Written Evidence Submitted by SKA Observatory



The SKA Observatory (SKAO: https://www.skatelescope.org/), is an infrastructure to deploy and operate radio telescope facilities in Africa and Australia, ultimately creating the largest research infrastructure on the planet.  Headquartered at Jodrell Bank in the UK, SKAO welcomes the opportunity to participate in the inquiry for the new UK Space Strategy and UK Satellite Infrastructure. As a host and one of the three principal financial contributors (the UK’s contribution alone to SKAO, over the next ten years, will be some 300M), the UK government is one of the primary stakeholders in the recently formed Inter-Governmental Organisation, SKAO, the first entirely dedicated to radio astronomy; as such, it is my view that the UK must consider the potential impact that space activities can have on research activities, ensuring that commercial or non-science imperatives operate sustainably alongside science being undertaken on the ground and in space.  This submission considers the perspective for radio astronomy in the UK and globally.


Radio astronomy is the science dedicated to the study of radio emissions from space, from the Big Bang, the evolution of the cosmos, to the origins of life itself, it has revolutionized our understanding of the Universe. In addition to its fundamental contribution to human knowledge, the technical challenges, and demanding requirements needed to conduct modern radio astronomical observations continuously generate advancements applicable in other areas of benefit to society while also developing highly specialised personnel all around the world.


Radio waves emitted from celestial sources cover the entire radio spectrum, from 30 MHz up to 3000 GHz, in the form of broadband emission or narrowband spectral lines associated with natural processes occurring within them. Radio astronomy observes these extremely faint signals with a combination of high gain antennas (such as the Lovell Telescope in the UK or large antenna arrays like the soon-to-be-built SKA-Low in Australia with 131.000 antennas distributed over an area of about 13000 square kilometres, and its sister array SKA-Mid, which will consist of 197 15-m class dishes in South Africa) and very sensitive receivers which are usually cryogenically cooled.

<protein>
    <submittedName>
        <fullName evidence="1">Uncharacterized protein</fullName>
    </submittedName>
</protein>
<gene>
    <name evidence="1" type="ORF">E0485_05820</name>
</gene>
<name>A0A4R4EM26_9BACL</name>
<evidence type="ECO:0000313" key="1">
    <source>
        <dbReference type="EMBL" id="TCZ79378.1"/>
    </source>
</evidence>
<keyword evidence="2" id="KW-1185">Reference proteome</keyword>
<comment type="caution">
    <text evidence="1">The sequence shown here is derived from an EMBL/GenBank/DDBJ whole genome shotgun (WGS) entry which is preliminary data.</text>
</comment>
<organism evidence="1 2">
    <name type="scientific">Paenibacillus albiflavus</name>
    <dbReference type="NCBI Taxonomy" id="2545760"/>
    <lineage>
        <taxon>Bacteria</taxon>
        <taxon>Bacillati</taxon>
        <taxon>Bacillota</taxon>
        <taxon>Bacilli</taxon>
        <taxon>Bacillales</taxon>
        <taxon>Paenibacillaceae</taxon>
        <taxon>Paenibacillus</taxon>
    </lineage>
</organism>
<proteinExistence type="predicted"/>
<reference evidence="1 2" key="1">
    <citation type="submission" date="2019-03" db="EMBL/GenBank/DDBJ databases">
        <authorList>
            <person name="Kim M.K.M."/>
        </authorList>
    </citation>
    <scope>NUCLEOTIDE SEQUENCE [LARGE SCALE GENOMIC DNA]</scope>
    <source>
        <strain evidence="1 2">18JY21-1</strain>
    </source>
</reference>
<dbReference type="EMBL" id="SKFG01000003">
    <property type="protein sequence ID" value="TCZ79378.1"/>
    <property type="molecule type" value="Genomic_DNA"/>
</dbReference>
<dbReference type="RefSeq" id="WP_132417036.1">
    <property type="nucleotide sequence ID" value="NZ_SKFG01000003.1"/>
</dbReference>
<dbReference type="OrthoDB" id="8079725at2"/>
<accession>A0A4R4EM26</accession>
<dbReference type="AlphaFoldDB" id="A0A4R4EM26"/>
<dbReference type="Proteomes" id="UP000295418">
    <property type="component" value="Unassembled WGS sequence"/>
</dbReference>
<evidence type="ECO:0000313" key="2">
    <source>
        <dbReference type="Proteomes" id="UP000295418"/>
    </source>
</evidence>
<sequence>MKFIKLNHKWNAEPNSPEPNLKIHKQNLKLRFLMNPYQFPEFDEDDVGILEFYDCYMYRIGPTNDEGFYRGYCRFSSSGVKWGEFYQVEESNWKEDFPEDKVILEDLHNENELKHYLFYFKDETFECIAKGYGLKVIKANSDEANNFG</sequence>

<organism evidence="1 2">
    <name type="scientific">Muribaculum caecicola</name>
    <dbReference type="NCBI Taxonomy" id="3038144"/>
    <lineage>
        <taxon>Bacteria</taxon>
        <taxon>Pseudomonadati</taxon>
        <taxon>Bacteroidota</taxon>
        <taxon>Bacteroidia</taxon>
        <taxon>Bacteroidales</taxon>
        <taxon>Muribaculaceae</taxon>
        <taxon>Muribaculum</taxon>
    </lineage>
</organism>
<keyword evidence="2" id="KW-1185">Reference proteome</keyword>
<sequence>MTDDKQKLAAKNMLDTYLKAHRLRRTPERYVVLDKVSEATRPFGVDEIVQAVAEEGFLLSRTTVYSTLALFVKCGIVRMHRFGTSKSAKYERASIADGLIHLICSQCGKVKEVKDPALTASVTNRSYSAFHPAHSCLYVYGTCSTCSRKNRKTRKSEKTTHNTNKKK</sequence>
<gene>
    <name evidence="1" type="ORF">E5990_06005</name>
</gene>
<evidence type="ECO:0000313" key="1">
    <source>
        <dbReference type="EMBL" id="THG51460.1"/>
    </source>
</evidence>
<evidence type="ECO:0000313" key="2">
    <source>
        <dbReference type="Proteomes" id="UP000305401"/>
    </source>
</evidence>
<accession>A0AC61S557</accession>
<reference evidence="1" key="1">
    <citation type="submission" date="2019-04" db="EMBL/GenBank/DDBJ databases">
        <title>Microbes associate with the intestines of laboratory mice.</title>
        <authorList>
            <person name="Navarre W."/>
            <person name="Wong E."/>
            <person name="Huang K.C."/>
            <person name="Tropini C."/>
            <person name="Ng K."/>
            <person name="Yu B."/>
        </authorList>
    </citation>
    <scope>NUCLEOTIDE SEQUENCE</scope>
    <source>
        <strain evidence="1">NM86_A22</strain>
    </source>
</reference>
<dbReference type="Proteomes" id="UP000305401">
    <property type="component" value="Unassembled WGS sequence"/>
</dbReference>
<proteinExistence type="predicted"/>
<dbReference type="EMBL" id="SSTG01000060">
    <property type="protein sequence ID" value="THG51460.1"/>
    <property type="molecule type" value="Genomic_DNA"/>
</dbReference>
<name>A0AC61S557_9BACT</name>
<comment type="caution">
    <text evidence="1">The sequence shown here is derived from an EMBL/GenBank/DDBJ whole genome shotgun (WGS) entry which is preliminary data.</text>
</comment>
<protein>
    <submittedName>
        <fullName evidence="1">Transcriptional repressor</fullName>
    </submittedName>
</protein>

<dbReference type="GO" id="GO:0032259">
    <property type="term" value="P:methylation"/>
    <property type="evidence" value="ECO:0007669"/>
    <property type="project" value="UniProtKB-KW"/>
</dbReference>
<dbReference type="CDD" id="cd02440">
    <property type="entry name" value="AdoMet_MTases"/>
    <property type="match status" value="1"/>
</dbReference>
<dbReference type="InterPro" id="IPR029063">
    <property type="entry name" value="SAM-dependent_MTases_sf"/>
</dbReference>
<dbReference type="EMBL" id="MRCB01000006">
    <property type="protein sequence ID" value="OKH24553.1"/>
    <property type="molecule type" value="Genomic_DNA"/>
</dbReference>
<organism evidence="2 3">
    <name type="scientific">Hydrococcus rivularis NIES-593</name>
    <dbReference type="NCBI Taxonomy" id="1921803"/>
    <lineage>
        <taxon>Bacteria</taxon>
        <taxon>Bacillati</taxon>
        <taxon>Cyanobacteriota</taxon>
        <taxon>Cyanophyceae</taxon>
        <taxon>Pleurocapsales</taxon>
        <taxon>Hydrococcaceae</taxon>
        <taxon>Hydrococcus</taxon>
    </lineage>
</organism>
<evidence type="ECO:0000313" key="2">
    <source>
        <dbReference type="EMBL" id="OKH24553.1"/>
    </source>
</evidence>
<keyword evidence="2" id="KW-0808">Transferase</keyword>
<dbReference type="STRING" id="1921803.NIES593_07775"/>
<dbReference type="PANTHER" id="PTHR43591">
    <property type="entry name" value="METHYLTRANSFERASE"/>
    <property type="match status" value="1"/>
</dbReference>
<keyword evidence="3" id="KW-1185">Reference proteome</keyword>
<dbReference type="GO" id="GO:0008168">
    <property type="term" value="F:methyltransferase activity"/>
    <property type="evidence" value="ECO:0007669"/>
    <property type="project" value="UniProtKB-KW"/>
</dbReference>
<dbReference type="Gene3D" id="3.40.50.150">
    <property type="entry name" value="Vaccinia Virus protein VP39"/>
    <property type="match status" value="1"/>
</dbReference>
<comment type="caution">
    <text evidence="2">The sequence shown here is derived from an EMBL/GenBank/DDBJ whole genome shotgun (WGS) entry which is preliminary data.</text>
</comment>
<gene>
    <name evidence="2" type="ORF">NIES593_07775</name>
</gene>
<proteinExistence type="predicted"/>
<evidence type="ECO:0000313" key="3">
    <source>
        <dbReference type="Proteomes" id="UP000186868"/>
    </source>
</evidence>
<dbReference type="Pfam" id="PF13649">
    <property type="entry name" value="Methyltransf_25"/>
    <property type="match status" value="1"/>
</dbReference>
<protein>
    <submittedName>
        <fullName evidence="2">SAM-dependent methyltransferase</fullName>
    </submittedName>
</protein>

Cosmic radio signals can be tens of millions of times fainter than a normal radio communication signal (a modern cell-phone located on the surface of the Moon would be seen from Earth as brighter than the strongest radio source in the sky), thus the presence of artificial signals in the same frequency or close to frequencies where a radio telescope is observing can completely blind it. With this in mind, the International Telecommunication Union (ITU) has reserved special radio spectrum bands for radio astronomy usage at the international level, where the presence of other radio communication signals is minimal and, in some cases, even prohibited. The advancement of techniques and technology in radio astronomy allows observations across much wider frequency ranges than the original protected ITU bands (established in the 1960s). Higher sensitivity and wider bandwidth receivers have facilitated new discoveries and research fields, but unfortunately this comes with the price of increased interference from artificial signals. To overcome this, future radio observatories such as the SKA are located in remote areas of the world protected by national Radio Quiet Zones. An RQZ is a geographic zone, defined by legislation, where the use of the radio signals is minimised in large portions of the spectrum to allow radio astronomical observations in bands otherwise not accessible.